image TaylorMade was able to adopt this software so quickly because it's not hosted on the servers at its Carlsbad, California, headquarters—but rather on remote computers in the cloud. It's a story that's happening over and over at many large corporations. Mobile devices are upending the way enterprisewide software is bought and run, shifting decisions from IT departments to the users themselves. This mirrors the pattern of prior sea changes in technology, most notably the PC itself, which was at first heavily resisted by IT departments.

Palo Alto, California-based—along with venture capital-backed startups with names such as Yammer, Nimbula, and Zuora—is pouncing on this latest disruption now that it's clear that iPhones, iPads, Android phones, and other gadgets are not just a consumer phenomenon but the future of collaborative work.

Globally, the enterprise software market is worth more than $200 billion a year. But more and more of that market is moving into the mobile cloud. "Mobile is very hard to do from behind a corporate firewall," says David Sacks, CEO of Yammer, a corporate social network that enables employees at companies such as Molson Coors, Cargill, AMD, and Intuit to find coworkers with the right expertise if they encounter problems in the field.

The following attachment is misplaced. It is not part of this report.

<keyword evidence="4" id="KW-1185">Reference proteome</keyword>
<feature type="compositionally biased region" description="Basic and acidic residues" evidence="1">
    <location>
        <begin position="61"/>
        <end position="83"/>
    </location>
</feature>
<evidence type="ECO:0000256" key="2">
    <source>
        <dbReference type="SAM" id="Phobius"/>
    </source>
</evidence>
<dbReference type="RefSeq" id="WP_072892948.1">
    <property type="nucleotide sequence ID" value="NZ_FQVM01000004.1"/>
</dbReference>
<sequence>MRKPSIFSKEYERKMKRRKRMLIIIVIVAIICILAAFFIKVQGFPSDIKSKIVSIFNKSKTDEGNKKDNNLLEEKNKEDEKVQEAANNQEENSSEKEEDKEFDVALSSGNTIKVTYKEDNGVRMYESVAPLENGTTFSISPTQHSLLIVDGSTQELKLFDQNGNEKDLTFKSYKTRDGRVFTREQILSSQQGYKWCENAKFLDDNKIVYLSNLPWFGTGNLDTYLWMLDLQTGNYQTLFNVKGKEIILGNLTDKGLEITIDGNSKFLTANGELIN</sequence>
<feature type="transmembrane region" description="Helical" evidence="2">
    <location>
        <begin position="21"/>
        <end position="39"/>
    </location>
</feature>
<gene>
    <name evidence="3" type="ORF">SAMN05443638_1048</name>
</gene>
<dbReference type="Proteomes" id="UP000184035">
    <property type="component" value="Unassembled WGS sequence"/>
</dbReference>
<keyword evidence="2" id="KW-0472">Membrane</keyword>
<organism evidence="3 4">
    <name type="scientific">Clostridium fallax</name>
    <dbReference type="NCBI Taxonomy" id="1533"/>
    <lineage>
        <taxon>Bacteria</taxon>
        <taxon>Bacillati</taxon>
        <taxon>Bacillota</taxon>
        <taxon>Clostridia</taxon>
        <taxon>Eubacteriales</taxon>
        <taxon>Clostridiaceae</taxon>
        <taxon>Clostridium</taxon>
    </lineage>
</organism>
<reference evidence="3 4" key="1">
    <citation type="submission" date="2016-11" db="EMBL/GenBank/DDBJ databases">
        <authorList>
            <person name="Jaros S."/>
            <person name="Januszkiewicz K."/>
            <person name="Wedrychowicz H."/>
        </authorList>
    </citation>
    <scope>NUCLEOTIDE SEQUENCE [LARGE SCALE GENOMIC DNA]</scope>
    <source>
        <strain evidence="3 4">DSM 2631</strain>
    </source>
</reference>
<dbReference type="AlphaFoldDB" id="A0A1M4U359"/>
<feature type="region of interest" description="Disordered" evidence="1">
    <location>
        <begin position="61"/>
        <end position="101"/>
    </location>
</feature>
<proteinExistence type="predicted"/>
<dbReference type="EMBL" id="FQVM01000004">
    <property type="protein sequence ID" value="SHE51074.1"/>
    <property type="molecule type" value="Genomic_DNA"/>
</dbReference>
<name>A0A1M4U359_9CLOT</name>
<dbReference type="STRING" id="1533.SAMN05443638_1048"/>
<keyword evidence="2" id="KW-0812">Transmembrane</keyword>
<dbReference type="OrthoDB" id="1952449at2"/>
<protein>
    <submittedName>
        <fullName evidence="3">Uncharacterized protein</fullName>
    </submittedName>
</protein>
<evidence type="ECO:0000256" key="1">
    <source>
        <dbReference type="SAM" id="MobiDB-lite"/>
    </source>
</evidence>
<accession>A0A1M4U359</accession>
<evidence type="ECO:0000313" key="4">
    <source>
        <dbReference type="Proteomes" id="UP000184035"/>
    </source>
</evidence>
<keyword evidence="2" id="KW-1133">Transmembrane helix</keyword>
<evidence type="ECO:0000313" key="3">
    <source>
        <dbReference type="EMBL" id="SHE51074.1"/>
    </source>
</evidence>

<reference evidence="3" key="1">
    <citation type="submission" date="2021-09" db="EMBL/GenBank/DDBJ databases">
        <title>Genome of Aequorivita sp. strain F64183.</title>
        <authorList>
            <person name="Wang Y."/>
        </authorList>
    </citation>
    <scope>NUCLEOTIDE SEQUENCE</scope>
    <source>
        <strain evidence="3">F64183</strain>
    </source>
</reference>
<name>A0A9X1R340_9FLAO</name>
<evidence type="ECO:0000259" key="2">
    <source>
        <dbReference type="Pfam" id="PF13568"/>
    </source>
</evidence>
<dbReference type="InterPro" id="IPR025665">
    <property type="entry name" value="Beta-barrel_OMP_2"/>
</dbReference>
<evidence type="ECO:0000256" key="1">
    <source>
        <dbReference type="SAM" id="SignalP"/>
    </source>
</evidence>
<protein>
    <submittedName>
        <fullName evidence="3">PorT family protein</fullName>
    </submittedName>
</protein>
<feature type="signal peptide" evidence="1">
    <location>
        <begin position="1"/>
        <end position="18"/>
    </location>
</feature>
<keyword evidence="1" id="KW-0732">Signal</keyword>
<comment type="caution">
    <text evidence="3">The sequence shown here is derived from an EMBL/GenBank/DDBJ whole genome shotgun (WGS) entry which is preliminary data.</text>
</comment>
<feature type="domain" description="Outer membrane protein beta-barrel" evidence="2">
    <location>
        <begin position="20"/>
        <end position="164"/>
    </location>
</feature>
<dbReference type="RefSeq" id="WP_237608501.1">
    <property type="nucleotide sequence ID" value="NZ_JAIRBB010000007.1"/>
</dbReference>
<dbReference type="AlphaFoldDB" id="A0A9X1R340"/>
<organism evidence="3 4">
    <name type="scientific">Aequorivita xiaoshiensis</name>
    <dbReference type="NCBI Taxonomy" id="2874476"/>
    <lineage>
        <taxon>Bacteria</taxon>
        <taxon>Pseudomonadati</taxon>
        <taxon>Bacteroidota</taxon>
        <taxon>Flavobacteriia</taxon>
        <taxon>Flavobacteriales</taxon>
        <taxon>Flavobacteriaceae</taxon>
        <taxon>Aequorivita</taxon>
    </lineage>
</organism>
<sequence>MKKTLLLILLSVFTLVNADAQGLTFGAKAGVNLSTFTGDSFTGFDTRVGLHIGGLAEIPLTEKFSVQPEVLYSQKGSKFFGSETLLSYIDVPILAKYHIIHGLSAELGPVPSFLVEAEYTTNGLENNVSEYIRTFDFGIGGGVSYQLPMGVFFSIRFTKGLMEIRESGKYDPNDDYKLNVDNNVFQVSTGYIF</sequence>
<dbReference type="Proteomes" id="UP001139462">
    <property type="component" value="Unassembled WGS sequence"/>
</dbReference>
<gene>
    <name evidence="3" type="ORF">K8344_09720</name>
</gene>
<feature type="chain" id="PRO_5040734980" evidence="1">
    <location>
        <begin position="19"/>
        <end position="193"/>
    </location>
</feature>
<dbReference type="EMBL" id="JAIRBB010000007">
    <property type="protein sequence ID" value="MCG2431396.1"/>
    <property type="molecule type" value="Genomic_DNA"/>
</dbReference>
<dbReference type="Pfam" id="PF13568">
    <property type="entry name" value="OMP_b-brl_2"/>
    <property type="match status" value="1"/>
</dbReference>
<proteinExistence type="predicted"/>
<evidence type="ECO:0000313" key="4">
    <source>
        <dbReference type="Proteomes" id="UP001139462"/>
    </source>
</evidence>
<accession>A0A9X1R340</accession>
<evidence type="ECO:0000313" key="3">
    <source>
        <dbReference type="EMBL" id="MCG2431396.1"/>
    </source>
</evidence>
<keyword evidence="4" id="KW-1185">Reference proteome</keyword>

These low-cost mobile cloud services ( costs $15 per user per month) are poised to displace a sizeable chunk of the larger market and itself grow into a $5.2 billion sector with 240 million users by 2015, says ABI Research.

The main incumbent for enterprise software, Microsoft, has been slow to react, largely because most of its customers for cash-cow products such as Office (for personal productivity) as well as SharePoint and Dynamics (for enterprise resource planning) are mainly using on-premise servers, not cloud storage. Such programs are generally sold to big companies under multimillion-dollar site licenses.